Monday, August 31, 2009

;

Today's post of mine is over at SFNovelists. It's about what makes a successful writer, and when you should give up if you never manage to get published.

As Satima has pointed out over there on that blog, there is something to being appreciated too - not that people who read a writer's work are always appreciative! The ideal situation is to have a paying audience, but one of the nice things about today's technology is that it is possible to have an audience without publication. And I don't mean necessarily self-publishing or PoD on a large scale, although that is a possibility. It's so easy to print your own books for friends and family, or just email them digital versions. Or read to the kids/grandkids. Or post the story on your blog in episodes. There are so many options out there if you can't get your work published.

I am perhaps really, really odd. I stopped showing my work to others aged about 13. And with a few exceptions, I wrote for more than 30 years without showing anyone anything. I did read a kid's book of mine to my children. And a couple of times - when I could afford it, which wasn't often - I sent something off to a publisher. Seems strange to think of that now, but it was once a major expense to both print and to post a MS off overseas, with a SAE. My solitary life as a writer was more or less a secret only my immediate family knew. All my friends fell over backwards when I produced my first book, already published. No one had ever had the slightest idea of what I was doing.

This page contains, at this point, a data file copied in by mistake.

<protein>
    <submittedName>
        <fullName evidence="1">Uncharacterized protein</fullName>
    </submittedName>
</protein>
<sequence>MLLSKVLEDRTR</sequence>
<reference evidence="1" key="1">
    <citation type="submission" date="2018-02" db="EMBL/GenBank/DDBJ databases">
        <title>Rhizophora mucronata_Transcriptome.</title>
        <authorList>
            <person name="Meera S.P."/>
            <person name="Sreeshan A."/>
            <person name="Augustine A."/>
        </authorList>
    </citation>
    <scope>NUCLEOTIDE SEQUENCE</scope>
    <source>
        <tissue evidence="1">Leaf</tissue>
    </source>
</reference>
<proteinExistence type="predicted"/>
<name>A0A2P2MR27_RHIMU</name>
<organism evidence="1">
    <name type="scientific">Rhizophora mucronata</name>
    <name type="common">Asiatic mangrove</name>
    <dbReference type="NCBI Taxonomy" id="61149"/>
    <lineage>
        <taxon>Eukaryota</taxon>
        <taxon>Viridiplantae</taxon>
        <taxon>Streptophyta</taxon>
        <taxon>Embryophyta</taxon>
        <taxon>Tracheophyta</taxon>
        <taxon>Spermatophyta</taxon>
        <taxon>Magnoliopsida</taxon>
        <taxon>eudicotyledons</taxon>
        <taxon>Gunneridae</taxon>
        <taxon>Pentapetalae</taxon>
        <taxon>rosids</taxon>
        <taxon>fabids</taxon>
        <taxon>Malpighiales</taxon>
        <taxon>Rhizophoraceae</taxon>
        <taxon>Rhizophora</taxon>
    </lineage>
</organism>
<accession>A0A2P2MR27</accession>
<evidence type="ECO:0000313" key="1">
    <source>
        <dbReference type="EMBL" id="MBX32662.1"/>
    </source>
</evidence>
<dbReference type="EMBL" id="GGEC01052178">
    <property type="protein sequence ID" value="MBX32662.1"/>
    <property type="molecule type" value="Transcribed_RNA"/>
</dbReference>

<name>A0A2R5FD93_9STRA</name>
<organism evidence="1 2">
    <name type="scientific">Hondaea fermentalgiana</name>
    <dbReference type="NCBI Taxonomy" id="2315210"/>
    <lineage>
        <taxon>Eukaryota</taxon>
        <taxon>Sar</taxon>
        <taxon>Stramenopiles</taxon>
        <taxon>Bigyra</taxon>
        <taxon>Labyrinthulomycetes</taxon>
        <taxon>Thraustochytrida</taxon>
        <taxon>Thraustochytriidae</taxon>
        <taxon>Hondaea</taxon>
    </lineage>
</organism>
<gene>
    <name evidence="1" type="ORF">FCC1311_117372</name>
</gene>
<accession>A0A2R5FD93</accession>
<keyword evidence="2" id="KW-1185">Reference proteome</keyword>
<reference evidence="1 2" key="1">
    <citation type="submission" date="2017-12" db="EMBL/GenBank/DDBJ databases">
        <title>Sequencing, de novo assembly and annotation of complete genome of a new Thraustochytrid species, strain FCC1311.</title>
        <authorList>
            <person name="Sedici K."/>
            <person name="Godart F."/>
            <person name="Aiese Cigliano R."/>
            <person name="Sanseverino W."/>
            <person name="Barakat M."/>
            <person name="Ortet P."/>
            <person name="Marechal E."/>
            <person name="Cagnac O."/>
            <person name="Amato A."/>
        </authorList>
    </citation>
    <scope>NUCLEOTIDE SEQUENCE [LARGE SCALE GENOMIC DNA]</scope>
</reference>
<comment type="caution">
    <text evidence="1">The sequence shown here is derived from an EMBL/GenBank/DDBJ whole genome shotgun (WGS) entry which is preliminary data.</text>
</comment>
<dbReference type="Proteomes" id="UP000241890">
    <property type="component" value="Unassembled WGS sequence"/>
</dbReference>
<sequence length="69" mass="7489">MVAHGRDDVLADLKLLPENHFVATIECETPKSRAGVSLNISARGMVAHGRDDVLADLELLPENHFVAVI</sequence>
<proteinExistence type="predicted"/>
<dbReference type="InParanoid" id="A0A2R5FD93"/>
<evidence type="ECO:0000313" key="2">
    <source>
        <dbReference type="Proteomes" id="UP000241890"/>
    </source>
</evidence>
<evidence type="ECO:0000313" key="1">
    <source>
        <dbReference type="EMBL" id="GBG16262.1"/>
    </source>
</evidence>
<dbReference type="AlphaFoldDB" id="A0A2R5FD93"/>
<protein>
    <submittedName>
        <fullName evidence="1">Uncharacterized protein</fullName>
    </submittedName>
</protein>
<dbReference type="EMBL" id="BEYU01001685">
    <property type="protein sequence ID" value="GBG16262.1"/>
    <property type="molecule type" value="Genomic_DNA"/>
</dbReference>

Sunday, August 30, 2009

Whew...people seem to be liking it...

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Is it a sign of the times? One of the first reader reactions came in by twitter, from someone who read the book on the plane flying to Japan...

Interesting - and encouraging - is that several people have remarked that it is by far the best book I have written so far. It is one of the things I strive for all the time: to make the next book better. And it is lovely when I think I may have succeeded, because it isn't necessarily a given by any means.

(And my editors say that Book 2 is even better than Book 1!!)

Saturday, August 29, 2009

Australians: you can win my books

So, pertainingto yesterday's post, I had eleven requests to be the villain in Book 3, and one desperate request not to be because my villains are too awful!

Still over at the Harper Voyager site, they have a competition to win a complete packet* of my books, including the new trilogy (as it comes out). Here's what they say:

Voyager is giving you the chance to win the complete Glenda Larke pack including The Mirage Makers and Isles of Glory series, a finished copy of The Last Stormlord and the next two books in the Stormlord series as soon as they are released!

To win, send your review** of The Last Stormlord to voyager@harpercollins.com.au

And to sweeten the deal we will give FIVE runners up a Glenda Larke backlist pack with the Mirage Makers & Isles of Glory books. So your chances of winning are 5 times greater!